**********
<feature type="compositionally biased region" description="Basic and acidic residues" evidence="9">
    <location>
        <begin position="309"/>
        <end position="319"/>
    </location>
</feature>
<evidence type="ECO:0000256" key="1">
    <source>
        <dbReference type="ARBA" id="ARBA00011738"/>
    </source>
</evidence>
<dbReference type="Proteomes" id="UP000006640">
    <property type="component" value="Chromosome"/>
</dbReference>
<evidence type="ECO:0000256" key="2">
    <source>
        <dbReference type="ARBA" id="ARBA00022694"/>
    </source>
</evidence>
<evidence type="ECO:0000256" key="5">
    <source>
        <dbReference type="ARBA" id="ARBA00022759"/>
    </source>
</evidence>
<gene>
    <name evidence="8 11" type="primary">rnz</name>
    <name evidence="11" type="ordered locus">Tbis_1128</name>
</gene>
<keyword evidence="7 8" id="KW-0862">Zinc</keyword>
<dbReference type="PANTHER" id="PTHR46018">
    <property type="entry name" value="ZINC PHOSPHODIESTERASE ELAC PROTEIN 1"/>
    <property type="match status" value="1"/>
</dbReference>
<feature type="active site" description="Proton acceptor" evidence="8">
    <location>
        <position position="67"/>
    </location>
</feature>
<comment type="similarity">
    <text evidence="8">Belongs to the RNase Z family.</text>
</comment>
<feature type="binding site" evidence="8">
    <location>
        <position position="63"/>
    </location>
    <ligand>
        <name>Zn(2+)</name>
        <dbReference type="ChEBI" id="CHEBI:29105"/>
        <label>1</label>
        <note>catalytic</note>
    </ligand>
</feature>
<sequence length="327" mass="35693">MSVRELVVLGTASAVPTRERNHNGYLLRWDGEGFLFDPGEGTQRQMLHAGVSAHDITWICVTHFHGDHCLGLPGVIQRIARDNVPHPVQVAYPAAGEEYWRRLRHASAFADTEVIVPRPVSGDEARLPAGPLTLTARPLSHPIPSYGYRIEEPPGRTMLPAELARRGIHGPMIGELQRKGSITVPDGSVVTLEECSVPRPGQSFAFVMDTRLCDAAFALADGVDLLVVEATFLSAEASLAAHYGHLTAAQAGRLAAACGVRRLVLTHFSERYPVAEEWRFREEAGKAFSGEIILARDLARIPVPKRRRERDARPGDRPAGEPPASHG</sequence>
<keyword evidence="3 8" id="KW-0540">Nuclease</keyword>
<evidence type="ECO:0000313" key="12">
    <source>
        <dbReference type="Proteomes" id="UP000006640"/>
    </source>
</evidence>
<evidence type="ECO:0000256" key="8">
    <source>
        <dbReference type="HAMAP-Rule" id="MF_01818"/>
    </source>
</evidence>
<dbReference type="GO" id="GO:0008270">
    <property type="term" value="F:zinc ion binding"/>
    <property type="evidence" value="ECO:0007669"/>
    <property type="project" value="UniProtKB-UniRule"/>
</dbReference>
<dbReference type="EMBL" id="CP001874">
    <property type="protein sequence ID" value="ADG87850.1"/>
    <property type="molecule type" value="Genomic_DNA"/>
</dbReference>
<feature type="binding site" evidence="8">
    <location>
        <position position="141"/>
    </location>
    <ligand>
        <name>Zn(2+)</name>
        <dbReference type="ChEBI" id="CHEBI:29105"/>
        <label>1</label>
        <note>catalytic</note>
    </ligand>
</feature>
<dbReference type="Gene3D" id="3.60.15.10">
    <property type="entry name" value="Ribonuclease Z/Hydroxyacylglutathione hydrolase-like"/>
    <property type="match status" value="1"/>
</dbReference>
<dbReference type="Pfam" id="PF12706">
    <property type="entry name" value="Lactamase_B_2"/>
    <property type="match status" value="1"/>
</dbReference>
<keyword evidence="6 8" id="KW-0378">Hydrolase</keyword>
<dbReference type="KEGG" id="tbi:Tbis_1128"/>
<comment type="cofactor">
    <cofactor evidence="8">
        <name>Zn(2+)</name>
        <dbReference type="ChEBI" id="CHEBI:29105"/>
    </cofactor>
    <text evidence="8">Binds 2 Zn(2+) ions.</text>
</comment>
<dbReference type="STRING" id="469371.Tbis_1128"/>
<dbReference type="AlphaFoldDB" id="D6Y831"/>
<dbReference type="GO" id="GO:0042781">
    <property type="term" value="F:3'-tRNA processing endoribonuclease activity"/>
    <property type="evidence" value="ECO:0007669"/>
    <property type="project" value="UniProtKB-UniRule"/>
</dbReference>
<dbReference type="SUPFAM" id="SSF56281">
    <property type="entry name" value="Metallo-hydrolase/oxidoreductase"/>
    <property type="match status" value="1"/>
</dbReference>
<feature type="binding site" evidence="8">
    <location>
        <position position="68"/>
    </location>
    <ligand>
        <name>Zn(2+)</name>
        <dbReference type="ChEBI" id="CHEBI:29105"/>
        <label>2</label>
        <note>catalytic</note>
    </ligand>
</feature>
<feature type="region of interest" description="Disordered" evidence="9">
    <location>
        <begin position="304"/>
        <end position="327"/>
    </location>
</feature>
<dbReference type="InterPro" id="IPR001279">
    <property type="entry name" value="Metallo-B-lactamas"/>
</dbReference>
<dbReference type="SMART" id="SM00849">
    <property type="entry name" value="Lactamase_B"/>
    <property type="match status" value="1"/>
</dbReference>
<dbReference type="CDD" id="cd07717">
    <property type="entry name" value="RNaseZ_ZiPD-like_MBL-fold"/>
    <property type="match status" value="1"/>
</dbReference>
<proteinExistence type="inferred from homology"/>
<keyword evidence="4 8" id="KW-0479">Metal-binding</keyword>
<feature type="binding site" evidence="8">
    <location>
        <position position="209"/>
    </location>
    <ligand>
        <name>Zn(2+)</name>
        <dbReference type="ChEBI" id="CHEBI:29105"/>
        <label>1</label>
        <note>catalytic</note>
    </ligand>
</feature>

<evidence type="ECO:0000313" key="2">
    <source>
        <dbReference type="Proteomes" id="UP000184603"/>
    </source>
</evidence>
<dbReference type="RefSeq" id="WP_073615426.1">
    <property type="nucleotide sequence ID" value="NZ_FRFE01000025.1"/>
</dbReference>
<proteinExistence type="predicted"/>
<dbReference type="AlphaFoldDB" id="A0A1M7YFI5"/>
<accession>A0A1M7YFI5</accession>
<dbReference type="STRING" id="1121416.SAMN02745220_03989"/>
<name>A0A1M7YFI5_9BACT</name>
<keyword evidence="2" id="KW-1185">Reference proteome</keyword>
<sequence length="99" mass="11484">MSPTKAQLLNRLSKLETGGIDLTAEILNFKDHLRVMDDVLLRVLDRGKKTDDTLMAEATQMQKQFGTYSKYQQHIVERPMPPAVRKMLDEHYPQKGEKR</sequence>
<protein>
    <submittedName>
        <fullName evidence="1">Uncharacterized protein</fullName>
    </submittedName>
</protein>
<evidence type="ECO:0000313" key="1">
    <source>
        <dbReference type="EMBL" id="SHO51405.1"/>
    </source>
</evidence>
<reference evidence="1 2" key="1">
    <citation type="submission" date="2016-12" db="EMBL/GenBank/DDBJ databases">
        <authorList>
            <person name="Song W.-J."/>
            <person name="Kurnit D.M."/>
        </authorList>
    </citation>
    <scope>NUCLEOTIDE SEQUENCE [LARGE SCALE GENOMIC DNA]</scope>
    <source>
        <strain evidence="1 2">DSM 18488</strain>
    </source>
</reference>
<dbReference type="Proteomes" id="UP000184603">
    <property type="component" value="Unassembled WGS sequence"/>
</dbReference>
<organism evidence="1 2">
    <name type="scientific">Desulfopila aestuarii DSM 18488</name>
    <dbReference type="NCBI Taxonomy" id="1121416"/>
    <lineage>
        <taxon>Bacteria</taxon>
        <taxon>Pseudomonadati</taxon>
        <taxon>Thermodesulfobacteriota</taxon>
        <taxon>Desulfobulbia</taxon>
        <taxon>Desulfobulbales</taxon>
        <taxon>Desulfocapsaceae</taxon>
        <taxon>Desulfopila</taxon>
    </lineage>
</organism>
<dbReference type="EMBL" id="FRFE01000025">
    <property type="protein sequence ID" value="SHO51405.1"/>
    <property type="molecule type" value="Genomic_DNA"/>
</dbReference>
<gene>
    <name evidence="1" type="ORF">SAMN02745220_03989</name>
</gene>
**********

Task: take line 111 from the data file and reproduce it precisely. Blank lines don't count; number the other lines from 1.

    <property type="match status" value="1"/>